Your surgeon will advise you as to whether it will be possible to conserve the nipples and this will depend on the size and shape of your breasts and the type of reconstruction being considered. It is less likely to be suitable for women with large heavier breasts and for women who are smokers.
What are the different types of reconstruction surgery available?
There are two main types of reconstructive surgery. The majority of women now decide to have implants inserted to recreate the breast mound.
It is also possible to use muscle and or fatty tissue from another part of your body to recreate the breast, and this is referred to as autologous reconstruction.
Implant based reconstruction has the advantages of having a quicker recovery time with no additional scars to those on the breasts but it is more likely that you will require additional surgery in the future.
The implant is placed in a pocket formed by the muscle of the chest wall and more recently artificial tissue that acts as a fabric has been developed which can be used to make a larger pocket resulting in a more natural contour of the reconstructed breast.
LD Flap using the latissimus dorsi muscle from your back, with or without an implant may be recommended if you are having surgery on one breast after breast cancer and then 30 will have the other breast removed at a later date. It will give a softer more natural feel but will have an additional scar on the back and recovery will take longer.
TRAM flap reconstruction using the rectus muscle from your tummy gives a more natural feel and movement of the breast but means there is an additional scar across your lower tummy, and recovery from surgery is slower and may mean taking three months off work. The muscle that would have helped when doing a sit-up no longer works and the abdominal wall is weaker.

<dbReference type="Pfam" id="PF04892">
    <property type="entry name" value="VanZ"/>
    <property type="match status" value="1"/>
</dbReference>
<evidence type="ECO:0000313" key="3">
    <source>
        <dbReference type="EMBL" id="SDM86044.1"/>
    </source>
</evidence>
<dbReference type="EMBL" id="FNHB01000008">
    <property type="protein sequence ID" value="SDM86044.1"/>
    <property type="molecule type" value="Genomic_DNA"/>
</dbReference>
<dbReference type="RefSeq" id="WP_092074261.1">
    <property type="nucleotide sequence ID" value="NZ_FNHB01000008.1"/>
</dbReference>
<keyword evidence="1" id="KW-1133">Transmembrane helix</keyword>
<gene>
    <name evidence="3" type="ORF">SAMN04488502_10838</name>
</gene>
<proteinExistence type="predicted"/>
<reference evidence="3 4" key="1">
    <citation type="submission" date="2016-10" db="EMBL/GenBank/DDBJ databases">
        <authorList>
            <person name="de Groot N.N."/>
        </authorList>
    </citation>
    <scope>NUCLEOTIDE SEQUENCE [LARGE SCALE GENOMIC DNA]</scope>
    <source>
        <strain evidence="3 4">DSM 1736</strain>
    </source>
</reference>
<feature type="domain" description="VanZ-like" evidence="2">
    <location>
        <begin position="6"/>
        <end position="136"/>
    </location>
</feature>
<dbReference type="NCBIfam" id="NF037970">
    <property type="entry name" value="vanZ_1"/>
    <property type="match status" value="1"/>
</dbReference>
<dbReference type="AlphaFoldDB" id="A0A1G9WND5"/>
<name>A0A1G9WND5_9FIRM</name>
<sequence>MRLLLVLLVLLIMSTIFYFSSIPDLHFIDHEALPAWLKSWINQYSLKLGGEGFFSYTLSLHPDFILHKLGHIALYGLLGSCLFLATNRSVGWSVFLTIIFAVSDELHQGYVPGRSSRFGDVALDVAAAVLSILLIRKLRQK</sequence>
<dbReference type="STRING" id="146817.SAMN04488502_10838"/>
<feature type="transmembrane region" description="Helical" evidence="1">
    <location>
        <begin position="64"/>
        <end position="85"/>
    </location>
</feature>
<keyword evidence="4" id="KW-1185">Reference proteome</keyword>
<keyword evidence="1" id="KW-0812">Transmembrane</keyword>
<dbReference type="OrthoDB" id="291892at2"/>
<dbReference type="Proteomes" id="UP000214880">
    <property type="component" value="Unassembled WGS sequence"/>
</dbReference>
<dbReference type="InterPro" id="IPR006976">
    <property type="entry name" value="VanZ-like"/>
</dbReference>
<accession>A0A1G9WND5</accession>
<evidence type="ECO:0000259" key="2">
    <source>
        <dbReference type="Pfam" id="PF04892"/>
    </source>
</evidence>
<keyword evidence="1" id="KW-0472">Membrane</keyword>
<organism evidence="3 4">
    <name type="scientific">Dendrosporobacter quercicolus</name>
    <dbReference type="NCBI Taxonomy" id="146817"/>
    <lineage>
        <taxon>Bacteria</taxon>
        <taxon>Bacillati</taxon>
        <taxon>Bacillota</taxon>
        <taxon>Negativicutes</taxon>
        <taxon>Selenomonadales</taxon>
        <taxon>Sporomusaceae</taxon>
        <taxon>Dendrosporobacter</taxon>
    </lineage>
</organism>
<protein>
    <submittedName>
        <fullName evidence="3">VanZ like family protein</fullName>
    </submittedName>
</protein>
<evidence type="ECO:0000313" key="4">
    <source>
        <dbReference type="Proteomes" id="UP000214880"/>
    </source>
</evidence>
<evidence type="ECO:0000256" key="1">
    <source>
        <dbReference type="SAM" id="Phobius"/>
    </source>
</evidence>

DIEP flap reconstruction uses the tummy fat without using the muscle, which gives a soft breast and does not interfere with the strength of the abdominal muscles.
Your surgical team will advise you as to which types of reconstruction would be best suited to you.
What are the risks of complications following breast reconstruction?
In about 10% of cases women may need to have the implant removed due to complications. It may take several months before further reconstruction surgery can be performed. With a tissue flap there can be problems with the blood supply to the flap and problems on the back or tummy where the flap has been taken from. After a TRAM flap operation there can be bulging of the abdominal wall and weakness of the tummy muscles.
Surveys have shown that 80% of patients were happy with their appearance when wearing a bra but this means that 20% of women were disappointed.
It is simply not possible to reconstruct a breast that is as good or as natural as one’s own breast. Surgeons aim to make a reconstructed breast that looks symmetrical with the other breast when wearing a bra.
However, out of a bra, it will be obvious that the breast has undergone major surgery and a reconstruction. In general, the reconstructed breast sits higher on the chest wall than a natural breast, is firmer to touch, the skin may feel numb and much less mobile. A reconstructed breast does not necessarily look, move or feel like a normal breast. Wome